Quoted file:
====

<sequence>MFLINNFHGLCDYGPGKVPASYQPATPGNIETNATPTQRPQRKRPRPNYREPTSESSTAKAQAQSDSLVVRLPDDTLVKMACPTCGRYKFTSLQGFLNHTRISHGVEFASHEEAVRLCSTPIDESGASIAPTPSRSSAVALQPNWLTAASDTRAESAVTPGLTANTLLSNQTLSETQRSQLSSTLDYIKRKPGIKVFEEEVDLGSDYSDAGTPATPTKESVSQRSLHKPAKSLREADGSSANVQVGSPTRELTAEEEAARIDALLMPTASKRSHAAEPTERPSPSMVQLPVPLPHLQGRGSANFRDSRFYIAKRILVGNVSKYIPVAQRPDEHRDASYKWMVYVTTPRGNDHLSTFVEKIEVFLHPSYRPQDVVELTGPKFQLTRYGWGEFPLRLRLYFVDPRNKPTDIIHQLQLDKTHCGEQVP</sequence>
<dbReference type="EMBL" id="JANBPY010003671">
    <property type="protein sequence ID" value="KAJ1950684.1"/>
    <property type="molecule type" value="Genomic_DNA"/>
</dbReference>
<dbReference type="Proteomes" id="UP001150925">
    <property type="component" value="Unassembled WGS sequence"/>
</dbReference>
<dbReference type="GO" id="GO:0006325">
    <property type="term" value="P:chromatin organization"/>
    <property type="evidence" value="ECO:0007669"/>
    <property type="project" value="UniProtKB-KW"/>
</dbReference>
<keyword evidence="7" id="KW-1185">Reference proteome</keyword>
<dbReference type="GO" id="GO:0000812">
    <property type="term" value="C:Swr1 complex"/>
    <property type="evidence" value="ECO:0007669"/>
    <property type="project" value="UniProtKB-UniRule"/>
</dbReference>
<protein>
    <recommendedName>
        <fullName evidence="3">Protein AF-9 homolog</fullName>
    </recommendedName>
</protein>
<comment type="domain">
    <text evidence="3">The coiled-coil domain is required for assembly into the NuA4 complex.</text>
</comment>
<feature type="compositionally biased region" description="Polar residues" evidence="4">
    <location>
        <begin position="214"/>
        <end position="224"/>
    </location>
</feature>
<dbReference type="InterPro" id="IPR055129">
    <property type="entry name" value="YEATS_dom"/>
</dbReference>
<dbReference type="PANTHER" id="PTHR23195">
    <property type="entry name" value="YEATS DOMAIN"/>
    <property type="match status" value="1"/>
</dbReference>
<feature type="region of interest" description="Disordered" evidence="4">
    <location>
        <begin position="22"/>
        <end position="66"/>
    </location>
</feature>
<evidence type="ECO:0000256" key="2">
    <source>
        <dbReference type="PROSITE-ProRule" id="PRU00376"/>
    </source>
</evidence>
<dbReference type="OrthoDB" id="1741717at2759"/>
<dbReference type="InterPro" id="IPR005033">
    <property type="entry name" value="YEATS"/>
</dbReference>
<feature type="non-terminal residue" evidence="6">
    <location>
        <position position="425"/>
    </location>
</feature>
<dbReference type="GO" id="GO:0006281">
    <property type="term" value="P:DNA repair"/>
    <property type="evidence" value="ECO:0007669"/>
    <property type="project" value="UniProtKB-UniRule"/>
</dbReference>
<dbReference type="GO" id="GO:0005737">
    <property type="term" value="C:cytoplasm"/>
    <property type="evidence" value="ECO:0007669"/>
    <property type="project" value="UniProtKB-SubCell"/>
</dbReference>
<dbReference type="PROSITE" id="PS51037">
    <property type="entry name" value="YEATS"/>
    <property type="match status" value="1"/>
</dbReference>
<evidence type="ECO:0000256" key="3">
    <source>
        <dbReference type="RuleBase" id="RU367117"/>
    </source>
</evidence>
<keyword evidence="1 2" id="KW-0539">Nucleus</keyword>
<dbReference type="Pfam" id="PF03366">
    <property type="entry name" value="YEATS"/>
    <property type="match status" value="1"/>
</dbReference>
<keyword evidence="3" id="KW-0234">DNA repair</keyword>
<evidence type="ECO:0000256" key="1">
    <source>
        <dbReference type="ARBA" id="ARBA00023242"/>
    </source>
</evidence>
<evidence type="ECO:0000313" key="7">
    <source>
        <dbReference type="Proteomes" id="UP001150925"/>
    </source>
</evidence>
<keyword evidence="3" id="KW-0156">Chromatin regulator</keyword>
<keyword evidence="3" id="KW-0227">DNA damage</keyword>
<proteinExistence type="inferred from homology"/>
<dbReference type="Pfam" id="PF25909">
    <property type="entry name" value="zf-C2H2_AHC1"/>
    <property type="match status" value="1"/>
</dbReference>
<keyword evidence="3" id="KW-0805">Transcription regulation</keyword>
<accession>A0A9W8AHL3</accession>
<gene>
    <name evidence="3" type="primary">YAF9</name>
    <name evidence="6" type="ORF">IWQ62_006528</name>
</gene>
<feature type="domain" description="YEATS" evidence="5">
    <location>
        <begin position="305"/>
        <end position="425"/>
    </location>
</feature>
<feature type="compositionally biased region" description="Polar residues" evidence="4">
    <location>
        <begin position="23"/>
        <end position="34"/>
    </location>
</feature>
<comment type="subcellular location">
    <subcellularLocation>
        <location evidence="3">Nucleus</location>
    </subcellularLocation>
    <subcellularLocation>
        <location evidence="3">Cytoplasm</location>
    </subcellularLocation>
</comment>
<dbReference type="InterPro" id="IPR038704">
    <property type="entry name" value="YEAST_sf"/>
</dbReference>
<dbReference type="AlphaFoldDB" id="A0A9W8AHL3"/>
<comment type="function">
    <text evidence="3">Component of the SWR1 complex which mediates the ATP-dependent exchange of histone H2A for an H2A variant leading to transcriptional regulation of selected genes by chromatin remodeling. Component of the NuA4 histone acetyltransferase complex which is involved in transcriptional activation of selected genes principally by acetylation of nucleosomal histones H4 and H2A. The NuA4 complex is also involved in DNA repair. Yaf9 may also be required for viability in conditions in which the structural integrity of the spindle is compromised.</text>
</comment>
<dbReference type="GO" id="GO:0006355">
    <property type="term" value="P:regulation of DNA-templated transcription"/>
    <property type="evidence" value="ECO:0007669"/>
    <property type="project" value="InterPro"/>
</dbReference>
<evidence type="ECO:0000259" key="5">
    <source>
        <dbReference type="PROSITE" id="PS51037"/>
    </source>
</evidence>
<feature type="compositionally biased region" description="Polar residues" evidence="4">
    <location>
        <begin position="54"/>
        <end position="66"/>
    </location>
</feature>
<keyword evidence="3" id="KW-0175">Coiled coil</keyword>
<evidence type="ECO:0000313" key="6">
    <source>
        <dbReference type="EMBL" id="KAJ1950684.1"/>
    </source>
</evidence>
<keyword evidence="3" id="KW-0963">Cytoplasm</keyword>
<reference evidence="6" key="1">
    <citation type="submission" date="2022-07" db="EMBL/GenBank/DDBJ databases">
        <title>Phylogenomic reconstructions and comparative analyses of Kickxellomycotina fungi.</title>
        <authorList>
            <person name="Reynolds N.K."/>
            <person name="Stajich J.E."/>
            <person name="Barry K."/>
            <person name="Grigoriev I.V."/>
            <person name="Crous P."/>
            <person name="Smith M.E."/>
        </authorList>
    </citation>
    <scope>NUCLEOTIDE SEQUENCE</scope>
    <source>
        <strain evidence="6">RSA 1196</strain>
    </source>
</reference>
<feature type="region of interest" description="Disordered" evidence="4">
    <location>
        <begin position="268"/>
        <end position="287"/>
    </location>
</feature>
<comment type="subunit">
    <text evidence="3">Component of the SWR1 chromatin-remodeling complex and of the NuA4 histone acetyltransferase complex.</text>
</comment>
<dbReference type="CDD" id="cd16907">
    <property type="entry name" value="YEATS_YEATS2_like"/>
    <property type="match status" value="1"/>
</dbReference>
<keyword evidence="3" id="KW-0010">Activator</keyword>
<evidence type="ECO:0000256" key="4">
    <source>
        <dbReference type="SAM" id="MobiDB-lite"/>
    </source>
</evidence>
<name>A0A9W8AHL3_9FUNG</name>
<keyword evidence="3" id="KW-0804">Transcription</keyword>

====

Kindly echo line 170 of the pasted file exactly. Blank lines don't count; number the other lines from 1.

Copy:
    </citation>